Wednesday, November 30, 2011

Petition Debates Underscore The Divide

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By Billy Cox
De Void

     Among the unintentional consequences of the White House “We The People” petition drive — currently gauging public interest on everything from marijuana laws to Net neutrality — is an emerging glimpse into the polarization of the UFO dilemma in America. In rebuffing two recent petitions calling for an end to the alleged coverup of “extraterrestrial” interactions with Earthlings, the Office of Science and Technology Policy, at the very minimum, demanded a higher standard of proof from a field of research renowned for its fractiousness.

Though the OSTP’s Phil Larson needed galoshes for the cloudburst of jeers provoked by his recent “no credible evidence of extraterrestrial presence here on Earth” petition response, Leslie Kean rushed to his defense. The author of UFOs: Generals, Pilots and Government Officials Go On the Record, Kean staked the credibility of her 2010 New York Times bestseller on working with, and getting endorsements from, sources with unassailable CVs. On the Record challenged “scientists who should no longer be allowed the luxury of denial,” and urged American establishment science to grow a pair and join the rest of the world in conducting public and transparent research. A study with integrity, she argues, could reap a windfall in expanding our understanding of physics.

In a Huffington Post blog two weeks ago, Kean hammered not Larson’s response, but the “inappropriate and fundamentally flawed content of the [We The People] petitions themselves.” Kean, whose work was turned into a History Channel documentary last summer, took the petition authors to task for using presumptuous language.

“Clearly,” she stated, “we can’t make the leap from the existence of unknown airborne objects, for which we have proof, to claims of extraterrestrial communications, which can’t be proven, if we want to appeal to scientists.” Noting how the term “UFO” was conspicuously omitted from both petitions, she advocated the establishment of a small but formal government office to take a fresh look at the best cases, and report to “a qualified civilian oversight board.”

Lobbyist Steve Bassett, whose “disclosure” petition collected 12,078 signatures, says “UFO is the language of the information embargo,” and is planning to launch another petition challenge on Thursday. “Leslie Kean wants to continue to play their game,” says Bassett. “She’s calling it ‘a new way forward,’ but I say it’s the old way going backward.”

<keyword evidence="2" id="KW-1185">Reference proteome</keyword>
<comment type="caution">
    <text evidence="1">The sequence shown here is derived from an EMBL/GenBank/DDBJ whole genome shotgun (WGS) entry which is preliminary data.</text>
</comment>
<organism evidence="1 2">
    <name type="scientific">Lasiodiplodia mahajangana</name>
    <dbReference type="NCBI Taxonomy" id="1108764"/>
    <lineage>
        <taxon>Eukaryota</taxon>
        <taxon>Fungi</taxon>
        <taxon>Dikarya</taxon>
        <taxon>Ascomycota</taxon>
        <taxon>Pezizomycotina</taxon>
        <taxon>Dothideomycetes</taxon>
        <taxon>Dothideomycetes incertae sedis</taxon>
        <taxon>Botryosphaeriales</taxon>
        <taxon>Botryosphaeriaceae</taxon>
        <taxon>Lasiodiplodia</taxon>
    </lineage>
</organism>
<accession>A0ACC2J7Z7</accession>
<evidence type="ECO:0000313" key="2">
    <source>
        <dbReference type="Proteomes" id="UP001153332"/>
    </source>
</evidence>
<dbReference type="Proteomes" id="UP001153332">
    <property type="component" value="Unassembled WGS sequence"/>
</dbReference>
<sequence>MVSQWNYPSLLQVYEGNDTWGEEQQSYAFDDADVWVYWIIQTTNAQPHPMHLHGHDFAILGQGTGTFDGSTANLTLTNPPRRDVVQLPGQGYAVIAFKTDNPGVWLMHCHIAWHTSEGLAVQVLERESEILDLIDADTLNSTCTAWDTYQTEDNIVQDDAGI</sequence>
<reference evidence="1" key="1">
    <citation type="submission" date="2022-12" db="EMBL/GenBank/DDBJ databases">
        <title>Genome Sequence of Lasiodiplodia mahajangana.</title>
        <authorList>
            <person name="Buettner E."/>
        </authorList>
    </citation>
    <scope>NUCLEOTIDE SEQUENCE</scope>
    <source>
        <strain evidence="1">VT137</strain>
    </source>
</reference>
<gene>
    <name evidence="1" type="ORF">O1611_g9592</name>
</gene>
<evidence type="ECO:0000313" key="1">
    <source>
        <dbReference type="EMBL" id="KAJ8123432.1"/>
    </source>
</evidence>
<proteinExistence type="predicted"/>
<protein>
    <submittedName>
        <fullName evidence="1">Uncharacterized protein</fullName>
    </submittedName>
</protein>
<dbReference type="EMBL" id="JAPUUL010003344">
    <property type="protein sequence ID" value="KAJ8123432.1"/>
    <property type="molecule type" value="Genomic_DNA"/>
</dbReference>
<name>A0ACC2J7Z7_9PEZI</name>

But abandoning the “We The People” option as a lost cause altogether is retired USAF captain Robert Salas, whose petition collected 5,387 endorsements. Spurred by his active-duty experience in 1967 when a number of nuclear missiles went off-line in their silos during alleged UFO surveillance of a Strategic Air Command facility, Salas is piqued by “the simplistic and dismissive statements” from the OSTP. He thinks Kean is barking up the wrong tree.

“The real problem,” he says in an email to De Void, “is that we are trying to get answers from people that simply don’t have access to the answers and are not motivated to dig to the depths they need to get them.” He predicts Kean’s proposed study group will prove futile: “If such a public group were formed (even with her friend John Podesta involved), their activities would simply be superficial as was Project Blue Book (the unclassified version) and the end result would be the same.”

In an email reply, Kean says Salas’ “conspiracy based” thinking “doesn’t get us anywhere, in terms of making change.” In fact, she says, the purpose of such a group would be to assess new and existing data, not to go foraging for classified projects. “We don’t know if there is a secret program and if so how much they actually know. So we have to operate as if it doesn’t exist, especially because the political establishment in DC certainly knows nothing about such a program. And these are the ones we’re trying to influence. We want this to become an integrated part of a government agency like it is in other countries, and a public program.”

You can already predict the next question: Would a public UFO study inevitably come into conflict with pre-existing black programs? It’s not only premature but irrelevant. At this point, the real question is, are there enough fearless, open-minded and truly inquisitive scientists in this country capable of following the evidence to its conclusion, no matter where it leads?

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